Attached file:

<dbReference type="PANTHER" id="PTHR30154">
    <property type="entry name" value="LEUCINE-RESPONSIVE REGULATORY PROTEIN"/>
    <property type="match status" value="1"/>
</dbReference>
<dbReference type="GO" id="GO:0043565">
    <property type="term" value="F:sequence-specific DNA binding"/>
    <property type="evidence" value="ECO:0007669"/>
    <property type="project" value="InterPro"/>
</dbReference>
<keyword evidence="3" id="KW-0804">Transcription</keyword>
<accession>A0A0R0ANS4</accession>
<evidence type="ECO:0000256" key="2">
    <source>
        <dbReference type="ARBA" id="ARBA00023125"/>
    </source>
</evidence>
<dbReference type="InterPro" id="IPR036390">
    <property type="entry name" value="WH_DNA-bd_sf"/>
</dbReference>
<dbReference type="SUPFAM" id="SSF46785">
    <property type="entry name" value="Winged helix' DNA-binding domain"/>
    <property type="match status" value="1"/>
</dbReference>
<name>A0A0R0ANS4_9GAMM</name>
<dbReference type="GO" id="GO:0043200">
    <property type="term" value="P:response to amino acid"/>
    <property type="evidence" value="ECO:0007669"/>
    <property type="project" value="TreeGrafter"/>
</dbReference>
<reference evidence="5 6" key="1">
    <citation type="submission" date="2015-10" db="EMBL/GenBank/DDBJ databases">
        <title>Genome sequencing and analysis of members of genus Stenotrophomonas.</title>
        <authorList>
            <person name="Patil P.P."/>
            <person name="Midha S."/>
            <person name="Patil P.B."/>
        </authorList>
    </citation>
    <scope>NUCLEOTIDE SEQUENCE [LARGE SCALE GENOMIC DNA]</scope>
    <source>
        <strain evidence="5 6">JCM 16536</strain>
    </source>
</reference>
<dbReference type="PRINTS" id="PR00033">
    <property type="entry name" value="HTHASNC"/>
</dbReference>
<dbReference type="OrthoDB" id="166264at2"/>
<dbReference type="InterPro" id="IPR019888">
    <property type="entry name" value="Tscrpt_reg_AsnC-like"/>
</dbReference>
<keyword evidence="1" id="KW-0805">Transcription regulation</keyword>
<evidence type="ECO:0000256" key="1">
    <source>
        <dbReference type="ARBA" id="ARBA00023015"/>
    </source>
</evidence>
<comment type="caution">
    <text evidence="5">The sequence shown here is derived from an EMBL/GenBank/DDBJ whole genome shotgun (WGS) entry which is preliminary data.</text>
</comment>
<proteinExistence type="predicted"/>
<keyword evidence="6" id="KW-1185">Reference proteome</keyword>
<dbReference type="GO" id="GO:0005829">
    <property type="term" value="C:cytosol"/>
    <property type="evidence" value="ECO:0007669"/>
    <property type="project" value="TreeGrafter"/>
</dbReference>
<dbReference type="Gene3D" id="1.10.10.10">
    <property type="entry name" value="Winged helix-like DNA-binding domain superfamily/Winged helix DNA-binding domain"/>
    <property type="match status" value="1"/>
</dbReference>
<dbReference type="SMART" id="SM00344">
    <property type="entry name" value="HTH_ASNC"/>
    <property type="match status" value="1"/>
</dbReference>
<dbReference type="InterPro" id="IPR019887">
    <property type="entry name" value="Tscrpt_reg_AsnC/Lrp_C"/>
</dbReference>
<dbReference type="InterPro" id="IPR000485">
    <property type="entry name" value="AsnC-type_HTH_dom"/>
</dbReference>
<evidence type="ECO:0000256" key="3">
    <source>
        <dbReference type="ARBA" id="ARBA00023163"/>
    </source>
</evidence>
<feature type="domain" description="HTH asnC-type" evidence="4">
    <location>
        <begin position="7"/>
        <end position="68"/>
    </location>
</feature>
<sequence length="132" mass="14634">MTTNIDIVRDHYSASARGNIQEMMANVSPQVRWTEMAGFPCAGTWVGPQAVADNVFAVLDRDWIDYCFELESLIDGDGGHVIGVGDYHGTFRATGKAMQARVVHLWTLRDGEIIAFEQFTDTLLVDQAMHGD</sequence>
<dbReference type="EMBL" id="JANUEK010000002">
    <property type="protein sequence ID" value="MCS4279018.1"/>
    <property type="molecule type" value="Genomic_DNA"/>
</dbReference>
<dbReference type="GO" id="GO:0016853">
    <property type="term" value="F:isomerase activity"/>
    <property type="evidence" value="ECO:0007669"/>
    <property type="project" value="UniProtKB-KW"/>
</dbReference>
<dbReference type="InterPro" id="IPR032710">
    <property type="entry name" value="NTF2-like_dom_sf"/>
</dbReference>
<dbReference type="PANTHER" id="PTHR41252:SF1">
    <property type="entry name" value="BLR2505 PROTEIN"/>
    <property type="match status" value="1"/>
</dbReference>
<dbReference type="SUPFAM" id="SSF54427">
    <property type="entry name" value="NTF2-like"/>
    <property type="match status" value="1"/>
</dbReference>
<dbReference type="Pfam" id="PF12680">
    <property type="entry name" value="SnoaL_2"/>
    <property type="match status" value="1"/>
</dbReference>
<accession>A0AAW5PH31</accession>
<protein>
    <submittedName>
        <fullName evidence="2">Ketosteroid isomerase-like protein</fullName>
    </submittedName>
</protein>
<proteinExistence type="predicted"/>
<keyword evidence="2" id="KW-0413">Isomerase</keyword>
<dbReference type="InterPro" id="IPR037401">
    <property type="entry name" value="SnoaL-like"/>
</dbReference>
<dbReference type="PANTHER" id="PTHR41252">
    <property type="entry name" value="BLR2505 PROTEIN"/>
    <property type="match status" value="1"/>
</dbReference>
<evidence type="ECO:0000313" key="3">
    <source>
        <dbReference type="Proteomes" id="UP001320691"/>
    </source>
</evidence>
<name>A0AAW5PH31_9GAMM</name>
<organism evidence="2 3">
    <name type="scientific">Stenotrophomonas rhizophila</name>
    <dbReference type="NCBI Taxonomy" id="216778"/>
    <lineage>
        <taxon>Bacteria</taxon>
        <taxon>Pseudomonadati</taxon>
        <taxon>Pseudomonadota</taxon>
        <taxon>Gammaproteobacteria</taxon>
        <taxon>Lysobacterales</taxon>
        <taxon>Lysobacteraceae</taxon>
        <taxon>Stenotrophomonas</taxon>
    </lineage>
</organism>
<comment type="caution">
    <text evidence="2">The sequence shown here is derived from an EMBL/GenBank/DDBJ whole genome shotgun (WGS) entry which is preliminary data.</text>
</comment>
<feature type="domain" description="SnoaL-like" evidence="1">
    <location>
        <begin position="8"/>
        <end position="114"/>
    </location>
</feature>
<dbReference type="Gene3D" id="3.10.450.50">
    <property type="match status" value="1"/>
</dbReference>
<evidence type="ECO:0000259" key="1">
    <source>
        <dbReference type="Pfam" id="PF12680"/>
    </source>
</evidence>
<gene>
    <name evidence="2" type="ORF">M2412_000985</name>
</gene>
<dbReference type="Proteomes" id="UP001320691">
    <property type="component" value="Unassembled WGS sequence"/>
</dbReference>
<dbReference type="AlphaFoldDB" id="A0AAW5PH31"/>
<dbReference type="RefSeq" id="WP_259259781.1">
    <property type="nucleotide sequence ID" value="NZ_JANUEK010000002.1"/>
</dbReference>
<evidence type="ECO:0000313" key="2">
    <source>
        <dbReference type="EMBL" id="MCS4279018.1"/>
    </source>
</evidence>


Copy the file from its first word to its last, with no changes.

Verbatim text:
<dbReference type="PANTHER" id="PTHR30154">
    <property type="entry name" value="LEUCINE-RESPONSIVE REGULATORY PROTEIN"/>
    <property type="match status" value="1"/>
</dbReference>
<dbReference type="GO" id="GO:0043565">
    <property type="term" value="F:sequence-specific DNA binding"/>
    <property type="evidence" value="ECO:0007669"/>
    <property type="project" value="InterPro"/>
</dbReference>
<keyword evidence="3" id="KW-0804">Transcription</keyword>
<accession>A0A0R0ANS4</accession>
<evidence type="ECO:0000256" key="2">
    <source>
        <dbReference type="ARBA" id="ARBA00023125"/>
    </source>
</evidence>
<dbReference type="InterPro" id="IPR036390">
    <property type="entry name" value="WH_DNA-bd_sf"/>
</dbReference>
<dbReference type="SUPFAM" id="SSF46785">
    <property type="entry name" value="Winged helix' DNA-binding domain"/>
    <property type="match status" value="1"/>
</dbReference>
<name>A0A0R0ANS4_9GAMM</name>
<dbReference type="GO" id="GO:0043200">
    <property type="term" value="P:response to amino acid"/>
    <property type="evidence" value="ECO:0007669"/>
    <property type="project" value="TreeGrafter"/>
</dbReference>
<reference evidence="5 6" key="1">
    <citation type="submission" date="2015-10" db="EMBL/GenBank/DDBJ databases">
        <title>Genome sequencing and analysis of members of genus Stenotrophomonas.</title>
        <authorList>
            <person name="Patil P.P."/>
            <person name="Midha S."/>
            <person name="Patil P.B."/>
        </authorList>
    </citation>
    <scope>NUCLEOTIDE SEQUENCE [LARGE SCALE GENOMIC DNA]</scope>
    <source>
        <strain evidence="5 6">JCM 16536</strain>
    </source>
</reference>
<dbReference type="PRINTS" id="PR00033">
    <property type="entry name" value="HTHASNC"/>
</dbReference>
<dbReference type="OrthoDB" id="166264at2"/>
<dbReference type="InterPro" id="IPR019888">
    <property type="entry name" value="Tscrpt_reg_AsnC-like"/>
</dbReference>
<keyword evidence="1" id="KW-0805">Transcription regulation</keyword>
<evidence type="ECO:0000256" key="1">
    <source>
        <dbReference type="ARBA" id="ARBA00023015"/>
    </source>
</evidence>
<comment type="caution">
    <text evidence="5">The sequence shown here is derived from an EMBL/GenBank/DDBJ whole genome shotgun (WGS) entry which is preliminary data.</text>
</comment>
<proteinExistence type="predicted"/>
<keyword evidence="6" id="KW-1185">Reference proteome</keyword>
<dbReference type="GO" id="GO:0005829">
    <property type="term" value="C:cytosol"/>
    <property type="evidence" value="ECO:0007669"/>
    <property type="project" value="TreeGrafter"/>
</dbReference>
<dbReference type="Gene3D" id="1.10.10.10">
    <property type="entry name" value="Winged helix-like DNA-binding domain superfamily/Winged helix DNA-binding domain"/>
    <property type="match status" value="1"/>
</dbReference>
<dbReference type="SMART" id="SM00344">
    <property type="entry name" value="HTH_ASNC"/>
    <property type="match status" value="1"/>
</dbReference>
<dbReference type="InterPro" id="IPR019887">
    <property type="entry name" value="Tscrpt_reg_AsnC/Lrp_C"/>
</dbReference>
<dbReference type="InterPro" id="IPR000485">
    <property type="entry name" value="AsnC-type_HTH_dom"/>
</dbReference>
<evidence type="ECO:0000256" key="3">
    <source>
        <dbReference type="ARBA" id="ARBA00023163"/>
    </source>
</evidence>
<feature type="domain" description="HTH asnC-type" evidence="4">
    <location>
        <begin position="7"/>
        <end position="68"/>
    </location>
</feature>
<sequence length="132" mass="14634">MTTNIDIVRDHYSASARGNIQEMMANVSPQVRWTEMAGFPCAGTWVGPQAVADNVFAVLDRDWIDYCFELESLIDGDGGHVIGVGDYHGTFRATGKAMQARVVHLWTLRDGEIIAFEQFTDTLLVDQAMHGD</sequence>
<dbReference type="EMBL" id="JANUEK010000002">
    <property type="protein sequence ID" value="MCS4279018.1"/>
    <property type="molecule type" value="Genomic_DNA"/>
</dbReference>
<dbReference type="GO" id="GO:0016853">
    <property type="term" value="F:isomerase activity"/>
    <property type="evidence" value="ECO:0007669"/>
    <property type="project" value="UniProtKB-KW"/>
</dbReference>
<dbReference type="InterPro" id="IPR032710">
    <property type="entry name" value="NTF2-like_dom_sf"/>
</dbReference>
<dbReference type="PANTHER" id="PTHR41252:SF1">
    <property type="entry name" value="BLR2505 PROTEIN"/>
    <property type="match status" value="1"/>
</dbReference>
<dbReference type="SUPFAM" id="SSF54427">
    <property type="entry name" value="NTF2-like"/>
    <property type="match status" value="1"/>
</dbReference>
<dbReference type="Pfam" id="PF12680">
    <property type="entry name" value="SnoaL_2"/>
    <property type="match status" value="1"/>
</dbReference>
<accession>A0AAW5PH31</accession>
<protein>
    <submittedName>
        <fullName evidence="2">Ketosteroid isomerase-like protein</fullName>
    </submittedName>
</protein>
<proteinExistence type="predicted"/>
<keyword evidence="2" id="KW-0413">Isomerase</keyword>
<dbReference type="InterPro" id="IPR037401">
    <property type="entry name" value="SnoaL-like"/>
</dbReference>
<dbReference type="PANTHER" id="PTHR41252">
    <property type="entry name" value="BLR2505 PROTEIN"/>
    <property type="match status" value="1"/>
</dbReference>
<evidence type="ECO:0000313" key="3">
    <source>
        <dbReference type="Proteomes" id="UP001320691"/>
    </source>
</evidence>
<name>A0AAW5PH31_9GAMM</name>
<organism evidence="2 3">
    <name type="scientific">Stenotrophomonas rhizophila</name>
    <dbReference type="NCBI Taxonomy" id="216778"/>
    <lineage>
        <taxon>Bacteria</taxon>
        <taxon>Pseudomonadati</taxon>
        <taxon>Pseudomonadota</taxon>
        <taxon>Gammaproteobacteria</taxon>
        <taxon>Lysobacterales</taxon>
        <taxon>Lysobacteraceae</taxon>
        <taxon>Stenotrophomonas</taxon>
    </lineage>
</organism>
<comment type="caution">
    <text evidence="2">The sequence shown here is derived from an EMBL/GenBank/DDBJ whole genome shotgun (WGS) entry which is preliminary data.</text>
</comment>
<feature type="domain" description="SnoaL-like" evidence="1">
    <location>
        <begin position="8"/>
        <end position="114"/>
    </location>
</feature>
<dbReference type="Gene3D" id="3.10.450.50">
    <property type="match status" value="1"/>
</dbReference>
<evidence type="ECO:0000259" key="1">
    <source>
        <dbReference type="Pfam" id="PF12680"/>
    </source>
</evidence>
<gene>
    <name evidence="2" type="ORF">M2412_000985</name>
</gene>
<dbReference type="Proteomes" id="UP001320691">
    <property type="component" value="Unassembled WGS sequence"/>
</dbReference>
<dbReference type="AlphaFoldDB" id="A0AAW5PH31"/>
<dbReference type="RefSeq" id="WP_259259781.1">
    <property type="nucleotide sequence ID" value="NZ_JANUEK010000002.1"/>
</dbReference>
<evidence type="ECO:0000313" key="2">
    <source>
        <dbReference type="EMBL" id="MCS4279018.1"/>
    </source>
</evidence>